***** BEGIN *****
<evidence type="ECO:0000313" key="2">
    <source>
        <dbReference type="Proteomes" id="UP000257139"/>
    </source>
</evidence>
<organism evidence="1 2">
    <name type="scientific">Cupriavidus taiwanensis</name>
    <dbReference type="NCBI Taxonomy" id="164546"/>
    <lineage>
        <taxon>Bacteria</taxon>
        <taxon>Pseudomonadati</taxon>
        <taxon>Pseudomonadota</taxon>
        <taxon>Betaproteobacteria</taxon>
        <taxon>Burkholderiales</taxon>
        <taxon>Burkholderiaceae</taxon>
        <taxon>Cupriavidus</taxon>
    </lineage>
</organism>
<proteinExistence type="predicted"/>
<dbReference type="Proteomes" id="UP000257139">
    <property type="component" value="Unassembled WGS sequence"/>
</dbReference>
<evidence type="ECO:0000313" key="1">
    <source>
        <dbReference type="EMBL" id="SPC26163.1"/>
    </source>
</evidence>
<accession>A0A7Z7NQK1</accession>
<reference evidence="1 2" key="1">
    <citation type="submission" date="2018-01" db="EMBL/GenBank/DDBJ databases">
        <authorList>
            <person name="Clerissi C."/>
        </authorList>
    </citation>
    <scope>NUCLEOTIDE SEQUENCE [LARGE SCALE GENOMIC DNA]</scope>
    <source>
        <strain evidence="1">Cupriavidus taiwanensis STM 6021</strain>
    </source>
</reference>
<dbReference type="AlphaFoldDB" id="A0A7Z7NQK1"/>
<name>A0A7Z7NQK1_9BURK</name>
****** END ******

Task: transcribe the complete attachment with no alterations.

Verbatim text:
<evidence type="ECO:0000313" key="2">
    <source>
        <dbReference type="Proteomes" id="UP000257139"/>
    </source>
</evidence>
<organism evidence="1 2">
    <name type="scientific">Cupriavidus taiwanensis</name>
    <dbReference type="NCBI Taxonomy" id="164546"/>
    <lineage>
        <taxon>Bacteria</taxon>
        <taxon>Pseudomonadati</taxon>
        <taxon>Pseudomonadota</taxon>
        <taxon>Betaproteobacteria</taxon>
        <taxon>Burkholderiales</taxon>
        <taxon>Burkholderiaceae</taxon>
        <taxon>Cupriavidus</taxon>
    </lineage>
</organism>
<proteinExistence type="predicted"/>
<dbReference type="Proteomes" id="UP000257139">
    <property type="component" value="Unassembled WGS sequence"/>
</dbReference>
<evidence type="ECO:0000313" key="1">
    <source>
        <dbReference type="EMBL" id="SPC26163.1"/>
    </source>
</evidence>
<accession>A0A7Z7NQK1</accession>
<reference evidence="1 2" key="1">
    <citation type="submission" date="2018-01" db="EMBL/GenBank/DDBJ databases">
        <authorList>
            <person name="Clerissi C."/>
        </authorList>
    </citation>
    <scope>NUCLEOTIDE SEQUENCE [LARGE SCALE GENOMIC DNA]</scope>
    <source>
        <strain evidence="1">Cupriavidus taiwanensis STM 6021</strain>
    </source>
</reference>
<dbReference type="AlphaFoldDB" id="A0A7Z7NQK1"/>
<name>A0A7Z7NQK1_9BURK</name>